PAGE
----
Saturday, May 3, 2008

Alliums and Amsonia

I enjoy the spontaneity of some perennials. As I get to know more of their habits, whether they're long-lived, whether they sulk in summer heat and drought, and where they might pop up next, it's fun to watch what's coming back strongly, what's disappeared, and where the new Allium bulbs I planted last fall are popping up. I ordered a variety of spring-flowering Alliums, Tritelea, and Leucojum from Brent and Becky's Bulbs, and popped the large number that I received into various places around the garden. It's a continuing surprise about which ones are flowering and where, as I'm not a very obsessive record-keeper!

Most of the Allium species were chosen because of their attractiveness to bees, and close to 'normal' looking flowers, but a couple have turned out to be rather large, unusual specimens -- definitely not mixers in a border, but needing a distinct spot! This one is Allium christophii, I think. I'll have to find my order list.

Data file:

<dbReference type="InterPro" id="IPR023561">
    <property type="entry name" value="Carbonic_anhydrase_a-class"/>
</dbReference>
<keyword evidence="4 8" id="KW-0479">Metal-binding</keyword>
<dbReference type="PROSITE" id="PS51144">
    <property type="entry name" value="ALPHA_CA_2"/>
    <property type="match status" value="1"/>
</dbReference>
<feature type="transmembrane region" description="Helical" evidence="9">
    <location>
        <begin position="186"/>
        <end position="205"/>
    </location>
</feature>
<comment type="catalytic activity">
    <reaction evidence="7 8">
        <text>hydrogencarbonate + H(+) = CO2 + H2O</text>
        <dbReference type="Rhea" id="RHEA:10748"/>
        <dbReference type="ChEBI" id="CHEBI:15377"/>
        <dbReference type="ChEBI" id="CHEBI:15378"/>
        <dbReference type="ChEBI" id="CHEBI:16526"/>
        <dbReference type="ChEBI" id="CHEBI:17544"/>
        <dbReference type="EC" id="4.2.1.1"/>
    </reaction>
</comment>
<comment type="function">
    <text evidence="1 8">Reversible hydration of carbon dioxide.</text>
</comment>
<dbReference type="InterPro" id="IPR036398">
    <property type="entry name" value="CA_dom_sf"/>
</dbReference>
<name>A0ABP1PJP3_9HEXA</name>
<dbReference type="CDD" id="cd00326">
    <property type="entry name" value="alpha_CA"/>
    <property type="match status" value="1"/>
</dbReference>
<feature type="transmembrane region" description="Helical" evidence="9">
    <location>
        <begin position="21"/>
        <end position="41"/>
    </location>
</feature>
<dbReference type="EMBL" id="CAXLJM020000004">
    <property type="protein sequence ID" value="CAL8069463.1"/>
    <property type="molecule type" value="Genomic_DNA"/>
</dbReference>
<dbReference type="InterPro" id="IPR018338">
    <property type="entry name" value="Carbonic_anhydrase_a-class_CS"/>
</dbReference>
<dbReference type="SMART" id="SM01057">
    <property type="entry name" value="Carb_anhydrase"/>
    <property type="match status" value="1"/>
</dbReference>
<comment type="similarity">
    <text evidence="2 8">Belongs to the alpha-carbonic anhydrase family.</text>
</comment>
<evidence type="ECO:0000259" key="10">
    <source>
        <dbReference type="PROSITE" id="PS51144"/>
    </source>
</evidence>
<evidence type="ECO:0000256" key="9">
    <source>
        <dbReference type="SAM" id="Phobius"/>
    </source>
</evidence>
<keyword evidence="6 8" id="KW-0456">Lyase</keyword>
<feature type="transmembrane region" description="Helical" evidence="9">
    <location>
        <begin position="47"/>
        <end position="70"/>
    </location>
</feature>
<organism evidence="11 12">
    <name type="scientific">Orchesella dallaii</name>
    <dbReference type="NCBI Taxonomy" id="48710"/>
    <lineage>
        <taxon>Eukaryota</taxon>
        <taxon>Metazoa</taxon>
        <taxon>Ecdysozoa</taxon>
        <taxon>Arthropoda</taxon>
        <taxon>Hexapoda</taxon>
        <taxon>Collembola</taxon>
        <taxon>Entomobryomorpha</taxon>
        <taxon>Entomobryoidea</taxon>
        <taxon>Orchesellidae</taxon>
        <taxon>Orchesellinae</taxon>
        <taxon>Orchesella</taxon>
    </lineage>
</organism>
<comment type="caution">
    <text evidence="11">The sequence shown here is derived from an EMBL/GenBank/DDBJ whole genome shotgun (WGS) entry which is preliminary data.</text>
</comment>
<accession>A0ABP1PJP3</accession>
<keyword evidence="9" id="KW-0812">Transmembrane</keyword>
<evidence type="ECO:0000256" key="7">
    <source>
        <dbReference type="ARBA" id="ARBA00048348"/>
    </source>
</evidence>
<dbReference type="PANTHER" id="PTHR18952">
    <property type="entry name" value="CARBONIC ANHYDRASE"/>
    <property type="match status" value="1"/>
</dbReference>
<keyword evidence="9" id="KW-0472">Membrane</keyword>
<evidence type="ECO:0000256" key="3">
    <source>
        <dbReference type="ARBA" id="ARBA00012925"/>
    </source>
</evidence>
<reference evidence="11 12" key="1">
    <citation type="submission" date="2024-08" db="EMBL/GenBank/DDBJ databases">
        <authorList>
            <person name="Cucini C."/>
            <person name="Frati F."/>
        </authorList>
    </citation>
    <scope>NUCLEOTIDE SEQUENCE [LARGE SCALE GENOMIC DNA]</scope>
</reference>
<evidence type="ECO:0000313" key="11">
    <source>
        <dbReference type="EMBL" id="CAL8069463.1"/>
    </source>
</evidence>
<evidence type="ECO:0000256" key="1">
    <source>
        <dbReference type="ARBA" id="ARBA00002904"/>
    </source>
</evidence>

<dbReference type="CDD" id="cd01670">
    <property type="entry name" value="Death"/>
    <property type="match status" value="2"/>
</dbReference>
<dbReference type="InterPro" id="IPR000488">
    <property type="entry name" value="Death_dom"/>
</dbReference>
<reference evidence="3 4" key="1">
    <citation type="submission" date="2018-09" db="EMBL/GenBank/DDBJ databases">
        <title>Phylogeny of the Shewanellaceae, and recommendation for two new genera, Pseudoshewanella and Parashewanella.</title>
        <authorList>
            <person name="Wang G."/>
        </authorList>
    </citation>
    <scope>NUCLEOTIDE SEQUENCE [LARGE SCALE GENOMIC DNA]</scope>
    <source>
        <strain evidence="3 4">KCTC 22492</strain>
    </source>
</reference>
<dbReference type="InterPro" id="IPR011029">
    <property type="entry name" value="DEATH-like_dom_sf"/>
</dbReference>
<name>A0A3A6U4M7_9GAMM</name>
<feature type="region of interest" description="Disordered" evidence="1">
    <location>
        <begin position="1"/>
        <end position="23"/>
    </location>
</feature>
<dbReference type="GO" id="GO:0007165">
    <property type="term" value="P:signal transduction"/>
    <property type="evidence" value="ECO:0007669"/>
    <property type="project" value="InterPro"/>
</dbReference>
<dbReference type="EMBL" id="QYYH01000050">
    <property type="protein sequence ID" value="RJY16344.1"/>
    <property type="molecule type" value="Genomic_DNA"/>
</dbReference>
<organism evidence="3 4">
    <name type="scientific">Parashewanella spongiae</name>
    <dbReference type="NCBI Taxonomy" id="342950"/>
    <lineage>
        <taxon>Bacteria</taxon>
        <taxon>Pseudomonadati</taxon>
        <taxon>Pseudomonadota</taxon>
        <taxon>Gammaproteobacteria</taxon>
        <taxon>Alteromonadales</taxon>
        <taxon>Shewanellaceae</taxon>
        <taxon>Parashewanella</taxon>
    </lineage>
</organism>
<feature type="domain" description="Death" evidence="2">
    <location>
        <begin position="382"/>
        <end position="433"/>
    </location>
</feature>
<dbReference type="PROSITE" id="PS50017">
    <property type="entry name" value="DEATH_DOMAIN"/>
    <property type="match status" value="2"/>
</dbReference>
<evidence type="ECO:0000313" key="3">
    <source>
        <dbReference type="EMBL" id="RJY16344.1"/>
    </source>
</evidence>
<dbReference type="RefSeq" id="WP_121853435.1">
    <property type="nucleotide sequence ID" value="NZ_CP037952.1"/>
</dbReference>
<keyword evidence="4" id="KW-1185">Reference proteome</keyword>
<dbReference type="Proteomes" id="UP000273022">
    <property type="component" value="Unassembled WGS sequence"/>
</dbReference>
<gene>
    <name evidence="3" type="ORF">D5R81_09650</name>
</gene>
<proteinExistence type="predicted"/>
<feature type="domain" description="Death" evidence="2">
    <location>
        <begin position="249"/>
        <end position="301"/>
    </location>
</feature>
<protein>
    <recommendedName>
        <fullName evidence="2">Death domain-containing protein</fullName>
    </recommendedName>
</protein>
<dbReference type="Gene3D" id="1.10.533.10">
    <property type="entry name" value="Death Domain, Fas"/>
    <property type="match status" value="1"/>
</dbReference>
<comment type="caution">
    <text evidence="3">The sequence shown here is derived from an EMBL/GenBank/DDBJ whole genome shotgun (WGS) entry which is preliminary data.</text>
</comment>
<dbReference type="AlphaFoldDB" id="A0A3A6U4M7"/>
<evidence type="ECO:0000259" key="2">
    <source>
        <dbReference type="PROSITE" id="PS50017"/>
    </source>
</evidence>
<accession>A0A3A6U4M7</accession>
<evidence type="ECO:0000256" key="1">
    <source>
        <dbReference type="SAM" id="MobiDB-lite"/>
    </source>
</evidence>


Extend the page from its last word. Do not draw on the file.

A drought-tolerant native perennial in flower now is Bluestar, Amsonia tabernaemontana. It's native to the Eastern U.S., including the Southeast, but is widely grown elsewhere. I ran across a glowing description on a BBC gardening site: "A beautiful plant from the south-east USA that looks particularly good in the front or middle of a border. It is a clump-forming perennial with willowy, dark green leaves and clusters of sky-blue, starry flowers in spring and summer. The gorgeous blue blooms look stunning next to delicate white flowers." But they labelled it for experienced gardeners. Happily for us, it's incredibly adaptable, even though its native habitat is moist woods and banks.

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